FOR PATIENTS, SURVIVORS AND FRIENDS
Avoid unneeded medical care with the new
app from Choosing Wisely, a program developed
by the American Board of Internal Medicine and
Consumer Reports. The app provides guidance
on medical tests and procedures and includes
questions to ask your doctor about cancer tests,
scans and treatments.
Help cancer researchers decode cancer
genomes by downloading DreamLab, an
app that allows you to lend your phone’s
processing power to the Garvan Institute of
Medical Research in Australia. Decide how
much power you want to contribute (check
with your provider about potential charges)
—then let your phone go to work.
Got stress? The Cancer Distress Coach app
was created by the Duke Cancer Institute to help
cancer patients and caregivers gain coping skills
and build a network of support. For the first
two months you use the app, you will be part of
a clinical trial that will help Duke researchers
evaluate how well Cancer Distress Coach works.
up when in the cancer center. It can also
include feeling angry, sad, almost empty,
or not being able to experience emotions
properly. Another symptom is avoiding
things that remind you of the trauma. In
cancer, this plays out with people avoiding having scans or not going to surveillance appointments that are necessary
for their care. PTSD is generally a mix
of symptoms from all of these areas.
Q: Did the study’s findings surprise you?
A: It was surprising to me that at six
months from their diagnosis so many
patients— 20 percent—met the criteria
Q: How can doctors better help
A: One symptom of PTSD is not being
able to recall details of important conversations. Doctors need to be aware of
that, because patients who have PTSD or
are at risk for PTSD may not be retaining information the way they should and
will need to have information about their
prognosis or their treatments repeated
multiple times. Oncologists also need to
do a better job of letting patients know
that treatments can be very difficult or
traumatic, and that if they are having a
hard time emotionally, their doctor can
help them manage that.
Q: Are some patients more at risk of
developing PTSD than others?
A: There are some well-understood
risk factors for PTSD in the cancer
setting. These include a previous
history of trauma or PTSD, having a
lower socioeconomic status or financial problems, and being a younger
cancer patient. Having less social
support, needing to be hospitalized
and having invasive treatments are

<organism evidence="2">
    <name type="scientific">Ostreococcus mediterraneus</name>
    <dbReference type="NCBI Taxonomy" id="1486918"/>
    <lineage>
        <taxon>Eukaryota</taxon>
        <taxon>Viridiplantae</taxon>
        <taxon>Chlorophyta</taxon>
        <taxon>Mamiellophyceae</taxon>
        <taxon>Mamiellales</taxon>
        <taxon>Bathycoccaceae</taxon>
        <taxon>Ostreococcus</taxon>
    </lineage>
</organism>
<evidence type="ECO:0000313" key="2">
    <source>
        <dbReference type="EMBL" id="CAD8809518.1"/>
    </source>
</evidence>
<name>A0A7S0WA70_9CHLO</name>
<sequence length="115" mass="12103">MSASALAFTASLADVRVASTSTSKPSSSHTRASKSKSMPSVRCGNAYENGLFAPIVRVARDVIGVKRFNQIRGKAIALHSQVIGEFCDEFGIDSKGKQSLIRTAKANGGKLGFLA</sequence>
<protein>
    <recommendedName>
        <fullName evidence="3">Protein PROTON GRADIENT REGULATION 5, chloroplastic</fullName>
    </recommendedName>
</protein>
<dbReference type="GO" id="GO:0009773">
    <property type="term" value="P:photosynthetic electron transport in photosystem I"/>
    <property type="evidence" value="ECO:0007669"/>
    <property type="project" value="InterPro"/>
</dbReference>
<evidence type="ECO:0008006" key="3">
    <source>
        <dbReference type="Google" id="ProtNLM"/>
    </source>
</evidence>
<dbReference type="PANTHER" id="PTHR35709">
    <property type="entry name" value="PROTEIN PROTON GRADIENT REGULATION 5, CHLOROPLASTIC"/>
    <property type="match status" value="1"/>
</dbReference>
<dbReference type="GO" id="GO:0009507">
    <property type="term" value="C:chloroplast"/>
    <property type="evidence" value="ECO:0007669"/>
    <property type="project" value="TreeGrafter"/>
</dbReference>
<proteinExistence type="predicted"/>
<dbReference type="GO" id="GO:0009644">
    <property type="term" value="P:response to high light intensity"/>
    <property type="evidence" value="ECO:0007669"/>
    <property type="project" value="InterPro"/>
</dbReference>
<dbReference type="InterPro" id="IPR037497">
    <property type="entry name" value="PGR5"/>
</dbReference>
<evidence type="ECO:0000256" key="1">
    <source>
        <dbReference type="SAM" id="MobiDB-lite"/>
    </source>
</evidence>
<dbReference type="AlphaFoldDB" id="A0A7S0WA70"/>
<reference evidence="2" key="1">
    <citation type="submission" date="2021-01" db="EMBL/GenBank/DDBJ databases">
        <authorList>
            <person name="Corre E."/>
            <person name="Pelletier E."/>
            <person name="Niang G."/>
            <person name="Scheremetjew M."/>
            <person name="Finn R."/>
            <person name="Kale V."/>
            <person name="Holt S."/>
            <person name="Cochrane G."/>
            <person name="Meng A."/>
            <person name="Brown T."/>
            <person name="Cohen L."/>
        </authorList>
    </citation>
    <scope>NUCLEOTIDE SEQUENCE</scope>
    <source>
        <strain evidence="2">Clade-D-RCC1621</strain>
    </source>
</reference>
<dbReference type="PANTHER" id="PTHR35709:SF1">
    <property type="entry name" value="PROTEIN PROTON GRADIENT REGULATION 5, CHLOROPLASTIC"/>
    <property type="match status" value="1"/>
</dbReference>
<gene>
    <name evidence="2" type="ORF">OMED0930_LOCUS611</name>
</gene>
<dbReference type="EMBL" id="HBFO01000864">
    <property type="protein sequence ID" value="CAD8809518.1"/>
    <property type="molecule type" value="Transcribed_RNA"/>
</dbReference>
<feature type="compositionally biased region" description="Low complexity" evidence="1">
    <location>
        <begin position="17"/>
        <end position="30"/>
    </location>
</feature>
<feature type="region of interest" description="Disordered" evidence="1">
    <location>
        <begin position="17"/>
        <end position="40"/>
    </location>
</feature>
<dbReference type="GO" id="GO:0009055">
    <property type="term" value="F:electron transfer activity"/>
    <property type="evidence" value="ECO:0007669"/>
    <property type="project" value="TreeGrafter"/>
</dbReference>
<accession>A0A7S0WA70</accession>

also correlated with more PTSD risk.
Q: Could some people who think they
have chemobrain actually have PTSD?
A: I think there is good biological
data that chemotherapy has an effect
on cognition. Animal studies show
chemotherapy agents affect the
growth of hippocampal brain cells,
which are involved in memory and
cognition, and I find it hard to believe
that it doesn’t happen in humans, too.
But it also is well-established that the
stress hormone cortisol, which is [not
regulated properly] in people with
PTSD, can separately affect the hippocampal brain cells. I think there is
a parallel mechanism that plays out.
Q: What should patients who think they
have PTSD do?
A: It is important for people to see
a good therapist. I see patients in
the cancer center. For some cancer
patients, this is a safe space to talk
about their emotions. For others,
the cancer center is not a safe space
because it is where they experienced
the trauma and they prefer to see a
therapist outside of the cancer center.
In terms of medication, there are
drugs that can be helpful, especially
if there is depression or anxiety
accompanying the PTSD.
Q: Can the trauma associated with
cancer affect family members, too?
A: When people have experienced
the difficult death of a loved one,
that stress can lead to PTSD. Family
members who accompany loved ones
to treatments are not likely to get
PTSD unless their loved one had a
near-death experience. PTSD is the
result of a significant emotional event
that occurs in which you were helpless when experiencing it.
Study Shows How Metastatic Tumor Microenvironment Changes
Using biopsies of high-grade serous ovarian cancer metastases, researchers were able to show how the cells and the proteins that
surround the tumor—its microenvironment—change as metastases develop and progress. In addition, the researchers identified 22
genes in the microenvironment associated with shorter overall survival in ovarian and 12 other cancers. According to the researchers,
their findings suggest it may be possible to develop drugs that treat cancer by altering the tumor microenvironment.
LEARN MORE IN THE MARCH 2018 CANCER DISCOVERY.